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A History of Art for Beginners and Students

Thorwaldsen received many orders


in Naples Thorwaldsen had been ill, and suffered from a malarial affection, which compelled him to be idle much of the time. But he was always studying the antique statues, and made many copies. Some of the first original works which he attempted were failures, when, at last, he modelled a colossal statue of Jason, which was well received by those who saw it, and made him somewhat famous in Rome (Fig. 118). Canova praised it, and other critics did the same; but Thorwaldsen had no money; the academy had supported him six years; what could he do? Quite discouraged, he was engaged in his preparations for leaving Rome, when Mr. Thomas Hope, the English banker, gave him an order for the Jason in marble. In an hour his life was changed. He was living in Rome not as a student on charity, but as an artist gaining his living. We are forced to add that Mr. Hope did not receive this statue until 1828, and Thorwaldsen has been much blamed for his apparent ingratitude; but we cannot here give all the details of the unfortunate affair.

Thorwaldsen had a true and faithful friend in Rome, the archaeologist Zoega; at his house the young Dane had met a beautiful Italian girl, Anna Maria Magnani, whom he loved devotedly. She was too ambitious to marry a poor sculptor, so she married a rich M. d'Uhden; but she persuaded Thorwaldsen to sign an agreement by which he bound himself to take care of her if she should not agree with her husband and should leave him; this

was just what happened in 1803, and the sculptor received her into his house, where she remained sixteen years, when she disappears from his life. He provided an honorable marriage for their daughter.

[Illustration: FIG. 118.--JASON. _By Thorwaldsen._]

In 1803 Thorwaldsen also made the acquaintance of the Baron von Schubart, the Danish Minister, who presented the sculptor to Baron von Humboldt; and through the friendship of these two men, and the persons to whom they presented him, Thorwaldsen received many orders. In 1804 his fame had become so well established that he received orders from all countries, and from this time, during the rest of his life, he was never able to do all that was required of him. He was much courted in society, where he was praised for his art and beloved for his agreeable and pleasing manner. In this same year he was made a Professor of the Royal Academy of Florence; and though the Academy of Copenhagen expected his return, they would not recall him from the scene of his triumphs, and sent him a gift of four hundred crowns. A few months later he was made a member of the Academy of Bologna and of that of his native city, in which last he was also appointed a Professor.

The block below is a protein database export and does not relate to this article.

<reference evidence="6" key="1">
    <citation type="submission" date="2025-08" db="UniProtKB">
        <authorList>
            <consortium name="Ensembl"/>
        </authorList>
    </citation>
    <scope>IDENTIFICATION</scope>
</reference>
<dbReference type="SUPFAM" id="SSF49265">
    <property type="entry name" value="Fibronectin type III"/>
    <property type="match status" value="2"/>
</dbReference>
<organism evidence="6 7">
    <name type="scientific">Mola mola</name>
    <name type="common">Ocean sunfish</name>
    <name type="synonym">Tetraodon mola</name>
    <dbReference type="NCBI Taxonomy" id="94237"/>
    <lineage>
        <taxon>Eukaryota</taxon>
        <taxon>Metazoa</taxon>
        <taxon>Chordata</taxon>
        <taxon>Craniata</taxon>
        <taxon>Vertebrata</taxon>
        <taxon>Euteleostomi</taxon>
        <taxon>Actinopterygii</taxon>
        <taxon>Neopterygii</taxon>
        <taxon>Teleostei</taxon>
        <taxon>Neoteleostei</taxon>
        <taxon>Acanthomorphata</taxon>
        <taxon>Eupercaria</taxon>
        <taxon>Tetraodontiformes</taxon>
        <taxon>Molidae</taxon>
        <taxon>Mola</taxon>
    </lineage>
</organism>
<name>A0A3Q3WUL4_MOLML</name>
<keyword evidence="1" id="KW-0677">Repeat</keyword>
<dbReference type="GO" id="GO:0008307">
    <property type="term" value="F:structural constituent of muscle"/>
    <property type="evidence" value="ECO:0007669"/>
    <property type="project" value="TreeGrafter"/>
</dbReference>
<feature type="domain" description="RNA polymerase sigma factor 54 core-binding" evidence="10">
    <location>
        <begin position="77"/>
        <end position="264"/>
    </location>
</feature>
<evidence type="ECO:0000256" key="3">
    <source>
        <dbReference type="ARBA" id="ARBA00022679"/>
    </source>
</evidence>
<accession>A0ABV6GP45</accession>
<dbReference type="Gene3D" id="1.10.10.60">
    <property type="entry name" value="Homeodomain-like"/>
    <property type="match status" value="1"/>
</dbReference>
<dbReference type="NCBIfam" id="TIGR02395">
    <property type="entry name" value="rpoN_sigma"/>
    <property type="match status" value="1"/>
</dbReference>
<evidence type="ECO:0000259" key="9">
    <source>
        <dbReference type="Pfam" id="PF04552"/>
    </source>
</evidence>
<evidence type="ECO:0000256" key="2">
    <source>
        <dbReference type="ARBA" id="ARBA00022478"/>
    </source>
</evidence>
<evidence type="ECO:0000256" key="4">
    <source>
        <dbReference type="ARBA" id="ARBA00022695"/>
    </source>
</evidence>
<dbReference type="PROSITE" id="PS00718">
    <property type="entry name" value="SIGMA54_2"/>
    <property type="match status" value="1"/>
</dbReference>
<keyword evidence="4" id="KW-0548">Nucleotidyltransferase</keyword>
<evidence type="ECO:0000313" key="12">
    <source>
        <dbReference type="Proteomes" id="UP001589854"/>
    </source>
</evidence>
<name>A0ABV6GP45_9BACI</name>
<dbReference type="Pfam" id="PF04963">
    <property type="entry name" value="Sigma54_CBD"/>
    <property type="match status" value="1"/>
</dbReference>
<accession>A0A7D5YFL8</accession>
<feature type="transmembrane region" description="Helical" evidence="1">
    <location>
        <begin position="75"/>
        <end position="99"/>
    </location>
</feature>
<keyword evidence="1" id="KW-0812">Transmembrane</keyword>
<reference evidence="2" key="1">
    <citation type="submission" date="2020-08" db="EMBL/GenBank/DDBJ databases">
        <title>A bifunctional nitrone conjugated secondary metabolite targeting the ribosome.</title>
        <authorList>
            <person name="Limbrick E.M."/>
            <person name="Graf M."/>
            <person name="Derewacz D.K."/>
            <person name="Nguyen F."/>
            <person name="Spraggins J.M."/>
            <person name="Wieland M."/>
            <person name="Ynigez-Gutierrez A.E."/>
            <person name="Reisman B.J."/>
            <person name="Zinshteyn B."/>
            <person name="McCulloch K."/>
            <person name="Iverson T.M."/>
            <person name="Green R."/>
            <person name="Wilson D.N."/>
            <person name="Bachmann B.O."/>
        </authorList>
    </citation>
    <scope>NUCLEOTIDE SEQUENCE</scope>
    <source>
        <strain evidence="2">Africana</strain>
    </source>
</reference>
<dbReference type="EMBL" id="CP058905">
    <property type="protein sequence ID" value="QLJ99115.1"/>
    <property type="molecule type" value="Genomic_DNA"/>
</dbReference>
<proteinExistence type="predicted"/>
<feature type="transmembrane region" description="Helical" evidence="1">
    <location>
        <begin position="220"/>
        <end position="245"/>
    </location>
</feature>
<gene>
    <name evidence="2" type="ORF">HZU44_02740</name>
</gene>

Many circumstances conspired to increase his popularity and to excite the popular interest in him, when, in 1805, he produced the bas-relief of the Abduction of Briseis, which still remains one of his most celebrated works. His Jason had put him on a level with Canova, who was then at the height of his fame; now the Briseis was said by many to excel the same type of works by Canova, and there is no question that in bas-relief the Dane was the better sculptor of the two. This relief and his group of Cupid and Psyche, which was completed in 1805, mark the era at which Thorwaldsen reached his full perfection as a sculptor. In this same year he modelled his first statue of Venus; it was less than life-size; and though two copies of it were finished in marble, he was not pleased with it, and destroyed the model: later he made the same statue in full size.

In 1806 he received his first commission for religious subjects, which consisted of two baptismal fonts for a church in the island of Fionia. But he was devoted to mythological subjects, and preferred them before all others, and in this same year modelled a Hebe while engaged upon the fonts. His industry was great, but he found time to receive many visitors at his studio, and went frequently into society. At the house of Baron von Humboldt, then Prussian Ambassador at Rome, Thorwaldsen was always welcome and happy; here he met all persons of note who lived in or who visited Rome.

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